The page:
It was a surprise when Asylkan and Saparbek Amanov, from the village of Janbulak, in the remote mountains of northern Kyrgyz Republic, became the faces of International Mountain Day (IMD) 2014. A photo of their family has been used on all promotional materials issued by the headquarters of the Food and Agriculture Organization of the United Nations (FAO), including the poster.
The Amanovs illustrate this year’s theme for IMD, “Mountain family farmers: feeding people, nurturing the planet.” Mountainous Kyrgyzstan has more than 300,000 farms. Most are small-scale family farms that produce about 90 percent of the country’s agricultural products. The celebration of International Mountain Day focuses on the valuable contributions that family farms bring to livelihoods.
The Amanovs were even more surprised when the Mountain Partnership Central Asia Hub at the University of Central Asia arranged for them to travel to the Kyrgyz capital of Bishkek and visit the FAO office. There they met with Dorjee Kinlay, FAO Representative; Aiida Jamangulova, coordinator of Agency of Development Initiatives, a network of women self-help groups; and Elbegzaya Batjargal, Regional Coordinator of Mountain Partnership Central Asia Hub. The Mountain Partnership is an international alliance of partners dedicated to improving the lives of mountain people and protecting mountain environments around the world.
IMD is one of the last events in the International Year of Family Farming, proclaimed by the United Nations. The University of Central Asia held several events this year to draw attention to the situation faced by mountain families. A Food Revolution event, organized with the Mountain Partnership, highlighted the growing prevalence of malnutrition in mountain regions, and a panel on Mountains: Key to a Sustainable Future assessed how mountain societies are crucial in moving towards sustainable economic growth.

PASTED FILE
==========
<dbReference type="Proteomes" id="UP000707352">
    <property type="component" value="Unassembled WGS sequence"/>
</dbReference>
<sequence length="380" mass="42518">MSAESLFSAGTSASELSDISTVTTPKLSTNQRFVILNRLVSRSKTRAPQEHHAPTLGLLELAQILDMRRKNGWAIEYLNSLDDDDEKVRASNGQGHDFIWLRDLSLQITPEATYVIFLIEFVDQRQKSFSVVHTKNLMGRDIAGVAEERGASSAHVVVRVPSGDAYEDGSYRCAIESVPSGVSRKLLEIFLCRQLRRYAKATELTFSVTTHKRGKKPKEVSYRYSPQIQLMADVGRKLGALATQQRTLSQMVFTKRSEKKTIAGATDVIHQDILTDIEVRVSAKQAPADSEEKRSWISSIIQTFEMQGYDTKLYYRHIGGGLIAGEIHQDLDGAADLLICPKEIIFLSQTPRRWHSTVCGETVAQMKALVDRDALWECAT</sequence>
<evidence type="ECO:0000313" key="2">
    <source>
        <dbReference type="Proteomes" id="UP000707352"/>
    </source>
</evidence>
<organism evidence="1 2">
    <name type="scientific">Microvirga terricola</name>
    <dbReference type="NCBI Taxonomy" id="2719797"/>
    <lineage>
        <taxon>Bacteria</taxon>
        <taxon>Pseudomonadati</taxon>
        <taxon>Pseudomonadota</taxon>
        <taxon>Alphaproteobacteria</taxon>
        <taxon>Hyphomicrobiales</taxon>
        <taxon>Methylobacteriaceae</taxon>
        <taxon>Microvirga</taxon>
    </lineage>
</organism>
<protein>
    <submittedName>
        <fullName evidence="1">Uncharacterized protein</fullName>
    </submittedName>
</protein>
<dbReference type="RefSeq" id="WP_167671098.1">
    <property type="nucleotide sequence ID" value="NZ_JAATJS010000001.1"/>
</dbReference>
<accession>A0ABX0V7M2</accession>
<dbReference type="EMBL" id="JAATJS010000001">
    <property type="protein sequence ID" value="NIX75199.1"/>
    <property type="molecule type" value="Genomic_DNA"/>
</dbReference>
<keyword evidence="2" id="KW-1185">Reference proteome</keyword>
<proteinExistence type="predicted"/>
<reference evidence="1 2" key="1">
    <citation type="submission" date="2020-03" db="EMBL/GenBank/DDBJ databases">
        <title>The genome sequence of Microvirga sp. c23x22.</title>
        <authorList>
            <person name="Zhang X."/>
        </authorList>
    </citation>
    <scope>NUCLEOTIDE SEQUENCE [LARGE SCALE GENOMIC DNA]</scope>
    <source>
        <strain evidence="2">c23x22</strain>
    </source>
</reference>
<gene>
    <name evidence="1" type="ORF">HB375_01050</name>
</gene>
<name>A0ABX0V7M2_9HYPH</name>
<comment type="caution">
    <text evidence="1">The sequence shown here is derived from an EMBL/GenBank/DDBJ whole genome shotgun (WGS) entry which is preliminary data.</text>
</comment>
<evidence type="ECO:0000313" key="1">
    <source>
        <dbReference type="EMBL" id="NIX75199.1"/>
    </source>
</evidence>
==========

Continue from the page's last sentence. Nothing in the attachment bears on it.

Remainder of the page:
Asylkan Amanov belongs to a self-help group established by the Agency of Development Initiatives (ADI), whose activities advance women’s economic empowerment. ADI helps more than 5,000 family farms improve agricultural production, eradicate poverty and strengthen food security.
Like other farmers in mountain areas, the Amanovs had to adapt to difficult conditions. Living in a cold climate at an altitude of 8,200 feet above sea level limits the farming possibilities. Where the prevailing occupation is cattle herding, Asylkan and her husband Saparbek manage to grow vegetables despite limited land and lack of irrigation water.
In response, the Amanovs brought three trucks of fertile soil from the lowlands and dug a 820-foot canal (250 meters) from the nearest small river to provide their plot with irrigation water. Their hard work has paid off. Now they grow vegetables for their own consumption and for sale.
“Climate-resilient seeds and new knowledge and skills gained at trainings provided by ADI were of great support,” said Asylkan. At the FAO office they shared their mountain farming experience and how they approached challenges.
FAO presented Asylkan with a diploma acknowledging her contribution, alongside other rural women, for improving the situation of women and food security for rural families, and congratulated her for becoming the “face” of IMD 2014.
“You are heroes and we are proud that your family has become the face of IMD 2014, which is of great importance to all members of the Mountain Partnership,” said Elbegzaya Batjargal. Noting that mountain family farmers contribute to sustainable mountain development, Batjargal underscored that the Amanovs illustrate that livelihood flexibility is a key adaptation approach for mountain farmers who depend on the weather.